Captain Edward J. Smith, already a popular figure in the world of transatlantic luxury liners, took on a mythic stature in death. He was a celebrated, well-paid ship's master in command of one last triumphant voyage on the eve of retirement from the sea. To this day, the port of Southampton remains divided over whether the beloved figurehead had been drinking at the Sunday, April 14 dinner party that George and Eleanor Widener hosted in his honor. Did he show a curious lack of initiative during the early stages of the evacuation because he was drunk, or simply in shock over what had happened? Generally, history has been kind to Captain Smith in this matter. Many people had heroic final memories of him. Since most witnesses last saw him entering the partly flooded Wheel House, it was a common assumption that he was taking his rightful place at the Bridge to die with his ship. However, there are those who claim to have seen him after that. Junior Wireless Operator Harold Bride said he saw Smith dive from the Boat Deck as Titanic dipped forward and a wave washed aft. Entree Cook J. Maynard was convinced that the Captain swam to the overturned Collapsible B, but was unable to hold onto it long enough for others to pull him aboard. Stoker Harry Senior was widely quoted in the newspapers as having seen Captain Smith swim up to Collapsible B with a baby in his arms and hand it aboard before disappearing. Perhaps the strangest story came from Captain Peter Pryall, who claimed to have met Edward J. Smith on a Baltimore street in July of 1912. Smith seemed distracted, ill at ease, and did not stop to talk with Pryall, who was generally considered a reliable witness by his peers.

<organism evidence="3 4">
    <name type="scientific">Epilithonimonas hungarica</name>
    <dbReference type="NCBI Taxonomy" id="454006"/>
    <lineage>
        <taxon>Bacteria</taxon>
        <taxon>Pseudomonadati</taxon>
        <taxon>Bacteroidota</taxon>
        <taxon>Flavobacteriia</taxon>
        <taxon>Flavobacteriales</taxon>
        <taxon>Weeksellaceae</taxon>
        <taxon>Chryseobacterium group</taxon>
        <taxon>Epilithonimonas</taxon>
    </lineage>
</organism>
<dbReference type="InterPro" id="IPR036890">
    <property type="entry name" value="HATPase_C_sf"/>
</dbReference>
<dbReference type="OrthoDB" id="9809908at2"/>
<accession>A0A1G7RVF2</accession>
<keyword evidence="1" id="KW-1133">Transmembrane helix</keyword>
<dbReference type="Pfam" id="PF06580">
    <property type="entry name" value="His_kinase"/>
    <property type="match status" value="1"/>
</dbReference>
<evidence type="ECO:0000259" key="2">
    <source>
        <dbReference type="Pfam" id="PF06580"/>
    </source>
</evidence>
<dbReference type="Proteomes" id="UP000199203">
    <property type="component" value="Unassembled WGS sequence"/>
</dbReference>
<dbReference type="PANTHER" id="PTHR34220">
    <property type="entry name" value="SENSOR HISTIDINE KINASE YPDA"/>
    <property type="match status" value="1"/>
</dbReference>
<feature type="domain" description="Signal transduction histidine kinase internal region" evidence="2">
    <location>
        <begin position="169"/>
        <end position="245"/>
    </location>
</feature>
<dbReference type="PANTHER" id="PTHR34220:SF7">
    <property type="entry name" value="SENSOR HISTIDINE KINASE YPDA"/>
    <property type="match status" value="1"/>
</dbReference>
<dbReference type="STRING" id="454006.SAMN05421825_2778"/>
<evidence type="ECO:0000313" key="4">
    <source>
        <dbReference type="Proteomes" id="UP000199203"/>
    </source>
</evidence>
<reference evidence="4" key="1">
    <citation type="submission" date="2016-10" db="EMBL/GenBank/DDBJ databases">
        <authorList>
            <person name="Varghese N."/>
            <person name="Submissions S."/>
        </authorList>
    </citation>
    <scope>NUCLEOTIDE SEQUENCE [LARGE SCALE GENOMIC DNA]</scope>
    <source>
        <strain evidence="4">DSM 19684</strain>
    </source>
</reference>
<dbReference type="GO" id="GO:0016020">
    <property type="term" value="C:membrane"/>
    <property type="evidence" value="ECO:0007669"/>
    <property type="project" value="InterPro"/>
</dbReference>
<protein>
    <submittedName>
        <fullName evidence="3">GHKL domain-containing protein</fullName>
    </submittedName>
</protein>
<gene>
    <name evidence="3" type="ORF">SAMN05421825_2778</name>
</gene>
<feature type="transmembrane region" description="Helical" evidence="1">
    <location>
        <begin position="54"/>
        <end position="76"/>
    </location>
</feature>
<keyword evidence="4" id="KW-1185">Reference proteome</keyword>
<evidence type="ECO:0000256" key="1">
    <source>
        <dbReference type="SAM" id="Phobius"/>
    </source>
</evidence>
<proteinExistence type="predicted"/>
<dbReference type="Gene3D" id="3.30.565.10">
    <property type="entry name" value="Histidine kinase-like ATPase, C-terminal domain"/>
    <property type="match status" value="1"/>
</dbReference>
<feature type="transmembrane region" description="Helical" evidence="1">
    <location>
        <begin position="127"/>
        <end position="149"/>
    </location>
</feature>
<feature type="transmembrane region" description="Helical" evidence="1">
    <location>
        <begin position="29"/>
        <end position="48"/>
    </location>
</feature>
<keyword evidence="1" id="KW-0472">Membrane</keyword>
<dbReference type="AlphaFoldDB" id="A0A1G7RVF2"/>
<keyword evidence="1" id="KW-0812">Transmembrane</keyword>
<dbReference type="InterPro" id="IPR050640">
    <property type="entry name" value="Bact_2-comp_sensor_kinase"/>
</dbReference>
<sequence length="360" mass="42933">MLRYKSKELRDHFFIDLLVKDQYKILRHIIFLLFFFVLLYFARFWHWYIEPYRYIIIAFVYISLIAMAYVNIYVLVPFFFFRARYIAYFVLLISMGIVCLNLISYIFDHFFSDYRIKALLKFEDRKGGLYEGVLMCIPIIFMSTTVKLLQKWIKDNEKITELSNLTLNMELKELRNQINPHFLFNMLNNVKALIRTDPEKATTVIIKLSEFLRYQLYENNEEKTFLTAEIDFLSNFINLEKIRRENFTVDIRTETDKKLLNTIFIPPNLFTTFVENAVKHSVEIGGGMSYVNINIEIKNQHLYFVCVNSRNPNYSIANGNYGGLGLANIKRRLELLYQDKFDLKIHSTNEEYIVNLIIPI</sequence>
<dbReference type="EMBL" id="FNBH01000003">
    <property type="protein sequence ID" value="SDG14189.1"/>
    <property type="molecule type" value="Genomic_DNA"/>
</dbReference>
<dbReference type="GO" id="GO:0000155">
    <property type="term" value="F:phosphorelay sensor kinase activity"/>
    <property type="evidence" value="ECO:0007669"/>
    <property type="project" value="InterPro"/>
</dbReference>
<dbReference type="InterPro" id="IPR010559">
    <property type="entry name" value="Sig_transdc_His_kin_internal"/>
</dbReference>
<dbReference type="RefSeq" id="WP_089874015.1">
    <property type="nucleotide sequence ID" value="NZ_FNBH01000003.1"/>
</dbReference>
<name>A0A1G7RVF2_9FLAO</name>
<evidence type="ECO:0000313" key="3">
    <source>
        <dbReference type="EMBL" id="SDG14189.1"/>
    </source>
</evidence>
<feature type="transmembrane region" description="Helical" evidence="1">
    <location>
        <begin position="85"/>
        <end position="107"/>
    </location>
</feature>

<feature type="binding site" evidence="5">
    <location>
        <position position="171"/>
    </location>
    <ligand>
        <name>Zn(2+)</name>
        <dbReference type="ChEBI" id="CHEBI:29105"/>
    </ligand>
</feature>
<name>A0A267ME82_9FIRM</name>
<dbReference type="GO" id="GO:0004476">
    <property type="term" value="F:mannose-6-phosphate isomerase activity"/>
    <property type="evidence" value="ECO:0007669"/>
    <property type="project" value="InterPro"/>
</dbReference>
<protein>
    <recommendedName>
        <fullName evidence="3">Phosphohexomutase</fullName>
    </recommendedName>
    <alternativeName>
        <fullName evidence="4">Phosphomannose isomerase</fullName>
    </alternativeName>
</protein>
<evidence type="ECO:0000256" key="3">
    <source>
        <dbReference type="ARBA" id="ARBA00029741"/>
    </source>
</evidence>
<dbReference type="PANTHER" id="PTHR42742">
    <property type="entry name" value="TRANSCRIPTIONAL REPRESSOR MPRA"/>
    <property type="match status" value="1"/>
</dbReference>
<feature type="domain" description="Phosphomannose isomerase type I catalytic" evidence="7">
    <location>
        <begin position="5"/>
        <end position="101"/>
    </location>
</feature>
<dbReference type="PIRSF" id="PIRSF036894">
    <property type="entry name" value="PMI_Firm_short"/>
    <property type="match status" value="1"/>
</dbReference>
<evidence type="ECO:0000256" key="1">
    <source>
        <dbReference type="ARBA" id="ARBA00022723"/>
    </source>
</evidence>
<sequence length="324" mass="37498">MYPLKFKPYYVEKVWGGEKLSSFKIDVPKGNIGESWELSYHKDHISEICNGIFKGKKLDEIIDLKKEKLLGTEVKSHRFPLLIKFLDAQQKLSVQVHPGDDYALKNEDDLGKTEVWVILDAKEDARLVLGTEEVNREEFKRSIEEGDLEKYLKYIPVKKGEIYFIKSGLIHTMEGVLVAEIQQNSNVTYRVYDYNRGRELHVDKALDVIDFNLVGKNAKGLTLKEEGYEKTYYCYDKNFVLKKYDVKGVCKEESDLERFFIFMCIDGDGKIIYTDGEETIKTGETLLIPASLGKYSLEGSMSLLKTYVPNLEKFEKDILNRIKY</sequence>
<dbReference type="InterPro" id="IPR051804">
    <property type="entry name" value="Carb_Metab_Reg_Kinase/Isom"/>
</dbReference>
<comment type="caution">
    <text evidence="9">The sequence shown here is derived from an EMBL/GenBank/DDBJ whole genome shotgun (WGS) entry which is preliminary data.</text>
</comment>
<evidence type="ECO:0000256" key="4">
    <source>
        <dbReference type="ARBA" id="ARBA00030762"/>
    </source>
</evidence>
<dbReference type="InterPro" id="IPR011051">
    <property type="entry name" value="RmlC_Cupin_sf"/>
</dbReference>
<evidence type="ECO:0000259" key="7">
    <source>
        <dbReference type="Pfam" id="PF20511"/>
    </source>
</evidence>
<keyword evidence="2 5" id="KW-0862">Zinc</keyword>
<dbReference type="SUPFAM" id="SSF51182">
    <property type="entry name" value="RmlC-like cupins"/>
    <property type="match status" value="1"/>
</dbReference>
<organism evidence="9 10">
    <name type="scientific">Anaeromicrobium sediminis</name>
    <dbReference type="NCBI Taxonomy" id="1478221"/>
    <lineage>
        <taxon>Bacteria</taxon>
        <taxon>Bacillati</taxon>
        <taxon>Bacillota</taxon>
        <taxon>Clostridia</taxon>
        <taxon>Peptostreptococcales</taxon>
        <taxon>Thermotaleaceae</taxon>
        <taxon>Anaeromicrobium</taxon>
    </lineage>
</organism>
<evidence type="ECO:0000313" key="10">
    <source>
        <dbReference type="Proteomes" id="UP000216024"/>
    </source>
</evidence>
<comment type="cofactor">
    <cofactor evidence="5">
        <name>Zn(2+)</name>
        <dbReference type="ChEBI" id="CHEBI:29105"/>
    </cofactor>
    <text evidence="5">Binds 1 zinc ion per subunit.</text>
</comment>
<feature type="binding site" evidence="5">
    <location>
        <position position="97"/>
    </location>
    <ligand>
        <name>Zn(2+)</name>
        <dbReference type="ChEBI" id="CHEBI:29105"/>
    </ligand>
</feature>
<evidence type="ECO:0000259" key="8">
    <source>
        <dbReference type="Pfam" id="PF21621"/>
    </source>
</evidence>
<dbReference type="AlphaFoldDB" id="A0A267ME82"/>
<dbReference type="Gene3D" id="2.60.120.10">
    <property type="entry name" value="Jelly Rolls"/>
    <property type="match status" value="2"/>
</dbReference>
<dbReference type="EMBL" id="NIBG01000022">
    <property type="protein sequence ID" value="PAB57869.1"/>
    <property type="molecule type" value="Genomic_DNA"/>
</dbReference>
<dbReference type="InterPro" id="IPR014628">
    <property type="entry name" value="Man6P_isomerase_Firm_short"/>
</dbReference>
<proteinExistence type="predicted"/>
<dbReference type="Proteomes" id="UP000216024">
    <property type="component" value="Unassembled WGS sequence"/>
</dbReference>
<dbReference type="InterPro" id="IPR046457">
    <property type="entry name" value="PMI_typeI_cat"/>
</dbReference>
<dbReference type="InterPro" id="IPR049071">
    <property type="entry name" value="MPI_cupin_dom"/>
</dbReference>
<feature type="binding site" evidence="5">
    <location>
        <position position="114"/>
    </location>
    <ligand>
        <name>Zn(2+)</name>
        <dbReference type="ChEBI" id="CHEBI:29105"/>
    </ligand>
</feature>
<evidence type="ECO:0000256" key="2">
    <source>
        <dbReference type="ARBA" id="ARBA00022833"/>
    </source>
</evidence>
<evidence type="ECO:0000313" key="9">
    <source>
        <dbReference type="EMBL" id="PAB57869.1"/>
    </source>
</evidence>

As Titanic sank, many survivors reported hearing a series of loud and frightening noises. It was commonly assumed that her boilers were exploding, especially those at the forward end, as the icy water rose around them. However, the stokers had begun to extinguish the boiler fires within moments of the sea bursting through the hull. There were probably a few smaller steam explosions as the ship filled with water, but all the steam intended for Titanic's engines had been vented through her funnels within less than an hour of the collision.
Another common myth was that Titanic's boilers and engines broke loose from their beds and rolled forward through the ship as her stern rose out of the water. All of this equipment, enormous as it may have been, was too firmly attached to come loose any angle. Even if boilers and engines had fallen, they took up too much space and would have met too many obstacles to travel any significant distance.
The noises in Titanic's final moments had nothing to do with the boilers. What people heard was the sliding of furniture and cargo combined with the sounds of the ship herself breaking in half.